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Publication numberUS7896924 B1
Publication typeGrant
Application numberUS 11/971,542
Publication dateMar 1, 2011
Filing dateJan 9, 2008
Priority dateJan 9, 2008
Publication number11971542, 971542, US 7896924 B1, US 7896924B1, US-B1-7896924, US7896924 B1, US7896924B1
InventorsDamon J. Servidio
Original AssigneeHowmedica Osteonics Corp.
Export CitationBiBTeX, EndNote, RefMan
External Links: USPTO, USPTO Assignment, Espacenet
Unicondylar femoral prosthetic implant component
US 7896924 B1
Abstract
A unicondylar femoral prosthetic implant component for implant at a prepared implant site within a natural knee joint provides a femoral articular surface having a convex surface contour configuration along a femoral condylar surface in a restored knee joint. A relief section is located adjacent the anterior end of the femoral condylar surface for placement contiguous with the patella track of the natural knee joint. The relief section has a surface contour configuration dimensioned and configured for providing an essentially continuous and smooth transition between the patella track along the natural bone adjacent the implant site and the femoral condylar surface of the implant component. The surface contour configuration of the relief section preferably is concave.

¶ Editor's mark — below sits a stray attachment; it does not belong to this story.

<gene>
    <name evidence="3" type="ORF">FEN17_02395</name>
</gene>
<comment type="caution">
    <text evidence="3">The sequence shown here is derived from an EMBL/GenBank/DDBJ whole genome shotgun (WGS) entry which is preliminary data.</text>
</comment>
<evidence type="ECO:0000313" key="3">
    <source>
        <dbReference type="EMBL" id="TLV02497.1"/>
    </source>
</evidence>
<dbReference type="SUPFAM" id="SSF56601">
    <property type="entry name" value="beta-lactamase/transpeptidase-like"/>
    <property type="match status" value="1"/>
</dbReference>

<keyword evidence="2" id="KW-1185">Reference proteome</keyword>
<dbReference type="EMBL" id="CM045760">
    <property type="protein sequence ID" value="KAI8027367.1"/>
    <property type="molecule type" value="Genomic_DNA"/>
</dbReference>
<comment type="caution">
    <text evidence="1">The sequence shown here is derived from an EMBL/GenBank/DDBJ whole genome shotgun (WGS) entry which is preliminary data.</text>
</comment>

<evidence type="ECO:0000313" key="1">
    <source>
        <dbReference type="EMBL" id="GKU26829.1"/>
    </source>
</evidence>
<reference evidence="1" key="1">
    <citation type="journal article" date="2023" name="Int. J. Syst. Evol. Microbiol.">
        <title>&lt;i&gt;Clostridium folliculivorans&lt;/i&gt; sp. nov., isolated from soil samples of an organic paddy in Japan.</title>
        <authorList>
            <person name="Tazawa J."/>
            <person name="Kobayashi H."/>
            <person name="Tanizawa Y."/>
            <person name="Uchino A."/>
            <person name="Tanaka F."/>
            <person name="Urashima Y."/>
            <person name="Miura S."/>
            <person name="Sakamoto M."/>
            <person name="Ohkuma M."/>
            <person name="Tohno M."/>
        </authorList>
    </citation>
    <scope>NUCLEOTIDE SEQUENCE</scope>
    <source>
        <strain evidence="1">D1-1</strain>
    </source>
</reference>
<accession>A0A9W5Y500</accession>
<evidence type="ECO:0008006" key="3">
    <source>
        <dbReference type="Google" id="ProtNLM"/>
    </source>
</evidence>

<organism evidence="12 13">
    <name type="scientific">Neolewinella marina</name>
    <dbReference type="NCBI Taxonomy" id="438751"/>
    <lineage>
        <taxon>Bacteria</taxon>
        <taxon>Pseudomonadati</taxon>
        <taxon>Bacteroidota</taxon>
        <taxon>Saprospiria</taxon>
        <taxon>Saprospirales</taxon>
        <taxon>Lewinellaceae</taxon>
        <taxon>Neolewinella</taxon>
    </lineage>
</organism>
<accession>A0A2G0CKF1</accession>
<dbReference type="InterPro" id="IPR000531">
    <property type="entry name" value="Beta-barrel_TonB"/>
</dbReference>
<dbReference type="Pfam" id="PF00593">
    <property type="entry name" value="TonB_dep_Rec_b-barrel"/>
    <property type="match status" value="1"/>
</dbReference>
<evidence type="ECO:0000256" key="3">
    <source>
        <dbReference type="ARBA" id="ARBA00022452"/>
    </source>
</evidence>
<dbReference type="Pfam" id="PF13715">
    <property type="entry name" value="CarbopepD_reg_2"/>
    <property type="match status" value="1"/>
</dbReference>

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Claims(11)
1. A unicondylar femoral prosthetic implant component for implantation at a prepared implant site within a natural knee joint having a lateral compartment, a medial compartment and a patella compartment intermediate the lateral compartment and the medial compartment, the patella compartment including a patella track, the implant site being located within one of the lateral compartment and the medial compartment, adjacent the patella compartment and the patella track, the unicondylar femoral prosthetic implant component comprising:
a femoral condylar surface extending along the implant component between an anterior end and a posterior end of the femoral condylar surface, the femoral condylar surface including a femoral articular surface having an anterior portion for being contiguous with the natural bone along the patella track; and
a seating surface for seating the implant component upon natural bone at the prepared implant site to establish a restored knee joint with the femoral articular surface in place for engaging a corresponding tibial articular surface during flexion of the restored knee joint;
the femoral condylar surface including a relief section located adjacent the anterior end of the femoral condylar surface for placement contiguous with the patella track, the femoral condylar surface continuing along the relief section, following a smooth and continuous surface contour configuration extending from the seating surface, adjacent the anterior end of the femoral condylar surface, posteriorly to the femoral articular surface for providing an essentially continuous smooth and uninterrupted transition between the patella track along natural bone adjacent the implant site and the femoral condylar surface and gradually merging with the femoral articular surface, thereby enabling engagement of the patella along the patella track and along the femoral condylar surface of the restored knee joint during flexion of the restored knee joint to better mimic engagement of the patella along the patella track of the natural knee joint and militate against dislocation of the patella during flexion of the natural knee joint through deep flexion.